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Each has taken its own road there, but on Tuesday, two Uniteds nonetheless will reach the same place: the Lamar Hunt U.S. Open Cup final.

Expansion teams Atlanta United and Minnesota United both began Major League Soccer play in 2017 and immediately went their separate ways.

Backed by the fortune of NFL Atlanta Falcons owner and Home Depot co-founder Arthur Blank, Atlanta United took the fast track. It paid MLS record transfer fees and broke league attendance records playing in massive, beautiful new Mercedes-Benz Stadium, owned by the state of Georgia and operated by Blank’s Falcons/United ownership group.

Atlanta United made the playoffs its first season and won an MLS championship in its second, drawing more than 73,000 fans for its title-game 2-0 victory over Portland. Last week, it added its second trophy, defeating the Mexican league champions in the second annual Campeones Cup.

It paid an $8.5 million transfer fee in 2016 to acquire star Miguel Almiron and $5 million for Josef Martinez. The next year, it paid $15 million for Ezequiel Barco. When it flipped Almiron for $27 million to the Premier League’s Newcastle after last season, Atlanta simply paid $15 million to add Pity Martinez.

Minnesota United suffered through two lousy, losing seasons that included a snowy 6-1 loss to Atlanta in the Loons’ 2017 home debut at temporary home TCF Bank Stadium. They didn’t add their first “designated player” until early last season while they aimed a three-year plan to coincide with the opening in April of $250 million Allianz Field that ownership funded.

On Tuesday, the two teams will play in Atlanta for a trophy contested by pro and amateur U.S. teams alike since 1914. The Loons won there 3-2 late in their inaugural season and lost there 3-0 in May when they gave up two late goals.

Through all the losses and goals surrendered those first two seasons, Minnesota United coach Adrian Heath urged critics to withhold judgment until that third season, when the stadium opened and the roster was properly fortified.

Now in Year 3, the Loons have recorded nine shutouts, reached second place in the Western Conference and lost just twice in MLS and Open Cup play since June 8. The team added five new starters over the winter, including MLS veterans Ozzie Alonso and Ike Opara. More recently, it has invested in Uruguayan young designated player Thomas Chacon and Finnish national-team player Robin Lod, to name two, in the summer transfer window.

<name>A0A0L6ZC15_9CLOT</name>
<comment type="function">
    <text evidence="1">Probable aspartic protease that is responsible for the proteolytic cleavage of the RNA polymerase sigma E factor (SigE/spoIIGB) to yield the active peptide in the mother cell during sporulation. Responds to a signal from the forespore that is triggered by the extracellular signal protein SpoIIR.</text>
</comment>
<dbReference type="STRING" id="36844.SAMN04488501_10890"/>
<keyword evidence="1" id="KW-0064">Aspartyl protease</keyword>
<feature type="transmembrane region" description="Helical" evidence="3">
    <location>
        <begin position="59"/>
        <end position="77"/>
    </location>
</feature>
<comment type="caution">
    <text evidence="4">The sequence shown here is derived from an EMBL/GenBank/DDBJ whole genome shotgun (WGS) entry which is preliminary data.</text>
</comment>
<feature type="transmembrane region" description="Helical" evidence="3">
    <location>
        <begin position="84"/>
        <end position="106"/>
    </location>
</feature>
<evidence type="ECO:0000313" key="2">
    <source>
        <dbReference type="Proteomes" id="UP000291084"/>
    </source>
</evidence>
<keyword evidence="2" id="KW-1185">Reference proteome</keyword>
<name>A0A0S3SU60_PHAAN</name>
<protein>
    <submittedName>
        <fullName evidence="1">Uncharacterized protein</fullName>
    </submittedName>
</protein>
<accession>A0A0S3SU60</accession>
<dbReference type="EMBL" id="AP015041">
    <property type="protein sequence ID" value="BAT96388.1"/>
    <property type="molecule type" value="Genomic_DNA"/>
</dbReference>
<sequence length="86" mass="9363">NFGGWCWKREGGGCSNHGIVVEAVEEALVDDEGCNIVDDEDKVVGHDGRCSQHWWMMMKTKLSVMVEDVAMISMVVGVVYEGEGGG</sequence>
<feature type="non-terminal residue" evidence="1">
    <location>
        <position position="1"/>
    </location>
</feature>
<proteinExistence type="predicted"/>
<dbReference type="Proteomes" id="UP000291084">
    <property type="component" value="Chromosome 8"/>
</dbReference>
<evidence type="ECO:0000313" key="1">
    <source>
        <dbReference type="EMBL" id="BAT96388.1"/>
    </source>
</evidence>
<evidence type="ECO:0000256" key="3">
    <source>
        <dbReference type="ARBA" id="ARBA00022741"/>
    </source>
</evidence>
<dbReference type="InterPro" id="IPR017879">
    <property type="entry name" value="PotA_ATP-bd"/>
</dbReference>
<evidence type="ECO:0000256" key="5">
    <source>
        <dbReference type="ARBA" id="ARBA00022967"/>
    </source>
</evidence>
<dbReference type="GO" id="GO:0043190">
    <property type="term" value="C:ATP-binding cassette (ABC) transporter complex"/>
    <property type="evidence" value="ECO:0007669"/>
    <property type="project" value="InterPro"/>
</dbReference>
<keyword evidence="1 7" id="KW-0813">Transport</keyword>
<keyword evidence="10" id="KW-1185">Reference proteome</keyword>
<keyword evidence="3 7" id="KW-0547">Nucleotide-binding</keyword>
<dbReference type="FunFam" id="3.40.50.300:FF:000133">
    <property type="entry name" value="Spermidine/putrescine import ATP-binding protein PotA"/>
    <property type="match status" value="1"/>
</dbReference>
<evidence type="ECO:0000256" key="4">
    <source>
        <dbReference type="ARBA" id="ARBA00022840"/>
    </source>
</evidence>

They’re also playing to put the first trophy in its cabinet after stringing together four U.S. Open Cup victories without a loss, including a 2-1 home victory over Portland in the semifinals.

“It means we’re getting better,” coach Adrian Heath said. “That’s always got to be the plan. No crazy decisions, let’s keep moving forward, getting better each time we can. If you look at each window, I think we’ve gotten better. We’ve certainly gotten better this window. But we can’t stand still because everybody else is improving. With what we’re doing and believe in what we’re doing, we’ll be fine.”

When his team defeated the Timbers on Mason Toye’s second-half goal, Heath dryly suggested mls.com staff — presumably slow to reflect Minnesota United’s improvement in their regular power rankings — would be in mourning over the Loons reaching the Cup final.

He also admitted that Aug. 7 night he is tired of being compared to Atlanta, even though the two teams probably always will be linked because they came into MLS the same season.

“I am because it’s nice when you spend $70 million or whatever it is on your team,” Heath said. “You don’t have to build a stadium, that’s nice. I don’t know what mls.com is going to say, Minnesota is in the final …

“Our team is unrecognizable to what we were. We know that. That’s gone. We can’t control what it was. What we can control is the demands we put on this group of players.”

Whichever way it came, Opara said a victory Tuesday would elevate his team’s reputation around the league and the world.

“It would, just based off how the first two years of MLS went,” Opara said. “If you said we’d win a trophy in our third year — regardless of what trophy it would have been — we would have jumped for joy and taken it. Challenging for trophies is the first step to building a consistently competitive franchise. We’ve got our first opportunity Tuesday.”